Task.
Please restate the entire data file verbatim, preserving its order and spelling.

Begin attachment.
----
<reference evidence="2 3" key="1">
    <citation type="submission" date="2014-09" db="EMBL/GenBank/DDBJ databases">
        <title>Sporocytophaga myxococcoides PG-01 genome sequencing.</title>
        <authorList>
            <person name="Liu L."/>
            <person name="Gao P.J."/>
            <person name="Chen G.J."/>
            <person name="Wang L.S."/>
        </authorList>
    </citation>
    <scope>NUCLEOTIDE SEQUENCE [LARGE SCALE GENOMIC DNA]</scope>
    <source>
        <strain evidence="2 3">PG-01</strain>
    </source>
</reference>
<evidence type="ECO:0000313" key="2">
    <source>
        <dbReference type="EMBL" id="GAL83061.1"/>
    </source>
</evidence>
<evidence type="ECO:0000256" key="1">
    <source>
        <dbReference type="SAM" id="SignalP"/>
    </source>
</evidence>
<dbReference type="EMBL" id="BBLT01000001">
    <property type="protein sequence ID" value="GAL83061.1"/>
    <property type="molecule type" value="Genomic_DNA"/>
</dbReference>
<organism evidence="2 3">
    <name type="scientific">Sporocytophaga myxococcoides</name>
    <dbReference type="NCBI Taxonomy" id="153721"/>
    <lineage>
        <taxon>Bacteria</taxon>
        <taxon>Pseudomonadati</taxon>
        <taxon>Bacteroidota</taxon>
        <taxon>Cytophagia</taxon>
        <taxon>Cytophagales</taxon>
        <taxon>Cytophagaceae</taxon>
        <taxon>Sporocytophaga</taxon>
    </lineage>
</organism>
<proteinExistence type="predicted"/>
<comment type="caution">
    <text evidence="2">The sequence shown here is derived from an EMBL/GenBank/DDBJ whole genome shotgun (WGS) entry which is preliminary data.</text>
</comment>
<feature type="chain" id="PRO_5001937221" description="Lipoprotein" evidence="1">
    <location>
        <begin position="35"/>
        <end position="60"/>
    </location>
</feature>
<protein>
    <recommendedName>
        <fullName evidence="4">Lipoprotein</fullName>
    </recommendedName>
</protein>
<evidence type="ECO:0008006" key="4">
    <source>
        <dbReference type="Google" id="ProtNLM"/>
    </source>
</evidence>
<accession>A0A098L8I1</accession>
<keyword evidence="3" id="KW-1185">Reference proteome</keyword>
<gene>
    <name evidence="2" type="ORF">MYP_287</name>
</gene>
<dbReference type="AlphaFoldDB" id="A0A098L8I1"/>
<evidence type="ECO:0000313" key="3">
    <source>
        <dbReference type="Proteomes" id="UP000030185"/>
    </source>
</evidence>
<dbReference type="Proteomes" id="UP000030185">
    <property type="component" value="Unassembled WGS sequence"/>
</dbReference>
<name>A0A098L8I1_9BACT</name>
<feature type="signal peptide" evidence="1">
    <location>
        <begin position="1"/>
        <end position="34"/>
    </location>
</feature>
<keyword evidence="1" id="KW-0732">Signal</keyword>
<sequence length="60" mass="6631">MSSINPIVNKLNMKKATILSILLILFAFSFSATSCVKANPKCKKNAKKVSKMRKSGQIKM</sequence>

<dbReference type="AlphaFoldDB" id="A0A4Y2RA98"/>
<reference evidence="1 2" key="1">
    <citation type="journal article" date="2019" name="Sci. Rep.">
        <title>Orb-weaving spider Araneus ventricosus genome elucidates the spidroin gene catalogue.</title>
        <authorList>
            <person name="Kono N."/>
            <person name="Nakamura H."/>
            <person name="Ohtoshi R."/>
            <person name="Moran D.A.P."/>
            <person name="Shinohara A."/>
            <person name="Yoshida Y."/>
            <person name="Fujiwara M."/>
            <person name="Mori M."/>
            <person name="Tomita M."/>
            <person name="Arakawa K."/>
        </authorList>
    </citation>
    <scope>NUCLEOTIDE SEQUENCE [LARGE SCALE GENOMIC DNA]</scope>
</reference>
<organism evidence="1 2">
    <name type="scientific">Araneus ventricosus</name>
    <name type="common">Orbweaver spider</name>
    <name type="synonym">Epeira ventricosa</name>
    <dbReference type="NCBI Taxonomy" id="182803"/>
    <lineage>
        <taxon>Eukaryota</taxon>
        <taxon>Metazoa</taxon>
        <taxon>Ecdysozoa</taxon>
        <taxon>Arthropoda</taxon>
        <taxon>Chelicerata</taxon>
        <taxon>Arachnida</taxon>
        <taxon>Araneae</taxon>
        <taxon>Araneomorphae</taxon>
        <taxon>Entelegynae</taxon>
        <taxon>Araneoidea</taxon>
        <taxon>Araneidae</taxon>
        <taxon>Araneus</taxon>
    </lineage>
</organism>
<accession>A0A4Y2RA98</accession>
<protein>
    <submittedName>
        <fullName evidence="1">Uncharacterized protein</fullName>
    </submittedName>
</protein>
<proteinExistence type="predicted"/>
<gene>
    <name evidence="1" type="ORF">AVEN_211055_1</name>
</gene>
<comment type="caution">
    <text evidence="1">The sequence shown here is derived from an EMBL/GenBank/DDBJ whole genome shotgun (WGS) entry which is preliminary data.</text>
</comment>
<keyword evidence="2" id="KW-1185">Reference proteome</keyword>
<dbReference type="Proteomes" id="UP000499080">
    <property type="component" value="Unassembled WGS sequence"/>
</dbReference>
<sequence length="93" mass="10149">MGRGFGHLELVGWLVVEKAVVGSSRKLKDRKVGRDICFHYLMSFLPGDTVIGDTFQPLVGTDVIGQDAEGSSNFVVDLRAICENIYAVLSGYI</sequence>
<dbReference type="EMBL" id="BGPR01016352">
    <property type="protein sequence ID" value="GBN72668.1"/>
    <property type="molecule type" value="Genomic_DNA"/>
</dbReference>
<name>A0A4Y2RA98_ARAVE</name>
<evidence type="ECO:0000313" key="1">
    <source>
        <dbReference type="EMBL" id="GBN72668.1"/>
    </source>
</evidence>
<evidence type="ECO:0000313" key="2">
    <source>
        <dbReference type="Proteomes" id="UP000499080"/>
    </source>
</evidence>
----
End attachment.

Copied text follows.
<reference evidence="2 3" key="1">
    <citation type="submission" date="2014-09" db="EMBL/GenBank/DDBJ databases">
        <title>Sporocytophaga myxococcoides PG-01 genome sequencing.</title>
        <authorList>
            <person name="Liu L."/>
            <person name="Gao P.J."/>
            <person name="Chen G.J."/>
            <person name="Wang L.S."/>
        </authorList>
    </citation>
    <scope>NUCLEOTIDE SEQUENCE [LARGE SCALE GENOMIC DNA]</scope>
    <source>
        <strain evidence="2 3">PG-01</strain>
    </source>
</reference>
<evidence type="ECO:0000313" key="2">
    <source>
        <dbReference type="EMBL" id="GAL83061.1"/>
    </source>
</evidence>
<evidence type="ECO:0000256" key="1">
    <source>
        <dbReference type="SAM" id="SignalP"/>
    </source>
</evidence>
<dbReference type="EMBL" id="BBLT01000001">
    <property type="protein sequence ID" value="GAL83061.1"/>
    <property type="molecule type" value="Genomic_DNA"/>
</dbReference>
<organism evidence="2 3">
    <name type="scientific">Sporocytophaga myxococcoides</name>
    <dbReference type="NCBI Taxonomy" id="153721"/>
    <lineage>
        <taxon>Bacteria</taxon>
        <taxon>Pseudomonadati</taxon>
        <taxon>Bacteroidota</taxon>
        <taxon>Cytophagia</taxon>
        <taxon>Cytophagales</taxon>
        <taxon>Cytophagaceae</taxon>
        <taxon>Sporocytophaga</taxon>
    </lineage>
</organism>
<proteinExistence type="predicted"/>
<comment type="caution">
    <text evidence="2">The sequence shown here is derived from an EMBL/GenBank/DDBJ whole genome shotgun (WGS) entry which is preliminary data.</text>
</comment>
<feature type="chain" id="PRO_5001937221" description="Lipoprotein" evidence="1">
    <location>
        <begin position="35"/>
        <end position="60"/>
    </location>
</feature>
<protein>
    <recommendedName>
        <fullName evidence="4">Lipoprotein</fullName>
    </recommendedName>
</protein>
<evidence type="ECO:0008006" key="4">
    <source>
        <dbReference type="Google" id="ProtNLM"/>
    </source>
</evidence>
<accession>A0A098L8I1</accession>
<keyword evidence="3" id="KW-1185">Reference proteome</keyword>
<gene>
    <name evidence="2" type="ORF">MYP_287</name>
</gene>
<dbReference type="AlphaFoldDB" id="A0A098L8I1"/>
<evidence type="ECO:0000313" key="3">
    <source>
        <dbReference type="Proteomes" id="UP000030185"/>
    </source>
</evidence>
<dbReference type="Proteomes" id="UP000030185">
    <property type="component" value="Unassembled WGS sequence"/>
</dbReference>
<name>A0A098L8I1_9BACT</name>
<feature type="signal peptide" evidence="1">
    <location>
        <begin position="1"/>
        <end position="34"/>
    </location>
</feature>
<keyword evidence="1" id="KW-0732">Signal</keyword>
<sequence length="60" mass="6631">MSSINPIVNKLNMKKATILSILLILFAFSFSATSCVKANPKCKKNAKKVSKMRKSGQIKM</sequence>

<dbReference type="AlphaFoldDB" id="A0A4Y2RA98"/>
<reference evidence="1 2" key="1">
    <citation type="journal article" date="2019" name="Sci. Rep.">
        <title>Orb-weaving spider Araneus ventricosus genome elucidates the spidroin gene catalogue.</title>
        <authorList>
            <person name="Kono N."/>
            <person name="Nakamura H."/>
            <person name="Ohtoshi R."/>
            <person name="Moran D.A.P."/>
            <person name="Shinohara A."/>
            <person name="Yoshida Y."/>
            <person name="Fujiwara M."/>
            <person name="Mori M."/>
            <person name="Tomita M."/>
            <person name="Arakawa K."/>
        </authorList>
    </citation>
    <scope>NUCLEOTIDE SEQUENCE [LARGE SCALE GENOMIC DNA]</scope>
</reference>
<organism evidence="1 2">
    <name type="scientific">Araneus ventricosus</name>
    <name type="common">Orbweaver spider</name>
    <name type="synonym">Epeira ventricosa</name>
    <dbReference type="NCBI Taxonomy" id="182803"/>
    <lineage>
        <taxon>Eukaryota</taxon>
        <taxon>Metazoa</taxon>
        <taxon>Ecdysozoa</taxon>
        <taxon>Arthropoda</taxon>
        <taxon>Chelicerata</taxon>
        <taxon>Arachnida</taxon>
        <taxon>Araneae</taxon>
        <taxon>Araneomorphae</taxon>
        <taxon>Entelegynae</taxon>
        <taxon>Araneoidea</taxon>
        <taxon>Araneidae</taxon>
        <taxon>Araneus</taxon>
    </lineage>
</organism>
<accession>A0A4Y2RA98</accession>
<protein>
    <submittedName>
        <fullName evidence="1">Uncharacterized protein</fullName>
    </submittedName>
</protein>
<proteinExistence type="predicted"/>
<gene>
    <name evidence="1" type="ORF">AVEN_211055_1</name>
</gene>
<comment type="caution">
    <text evidence="1">The sequence shown here is derived from an EMBL/GenBank/DDBJ whole genome shotgun (WGS) entry which is preliminary data.</text>
</comment>
<keyword evidence="2" id="KW-1185">Reference proteome</keyword>
<dbReference type="Proteomes" id="UP000499080">
    <property type="component" value="Unassembled WGS sequence"/>
</dbReference>
<sequence length="93" mass="10149">MGRGFGHLELVGWLVVEKAVVGSSRKLKDRKVGRDICFHYLMSFLPGDTVIGDTFQPLVGTDVIGQDAEGSSNFVVDLRAICENIYAVLSGYI</sequence>
<dbReference type="EMBL" id="BGPR01016352">
    <property type="protein sequence ID" value="GBN72668.1"/>
    <property type="molecule type" value="Genomic_DNA"/>
</dbReference>
<name>A0A4Y2RA98_ARAVE</name>
<evidence type="ECO:0000313" key="1">
    <source>
        <dbReference type="EMBL" id="GBN72668.1"/>
    </source>
</evidence>
<evidence type="ECO:0000313" key="2">
    <source>
        <dbReference type="Proteomes" id="UP000499080"/>
    </source>
</evidence>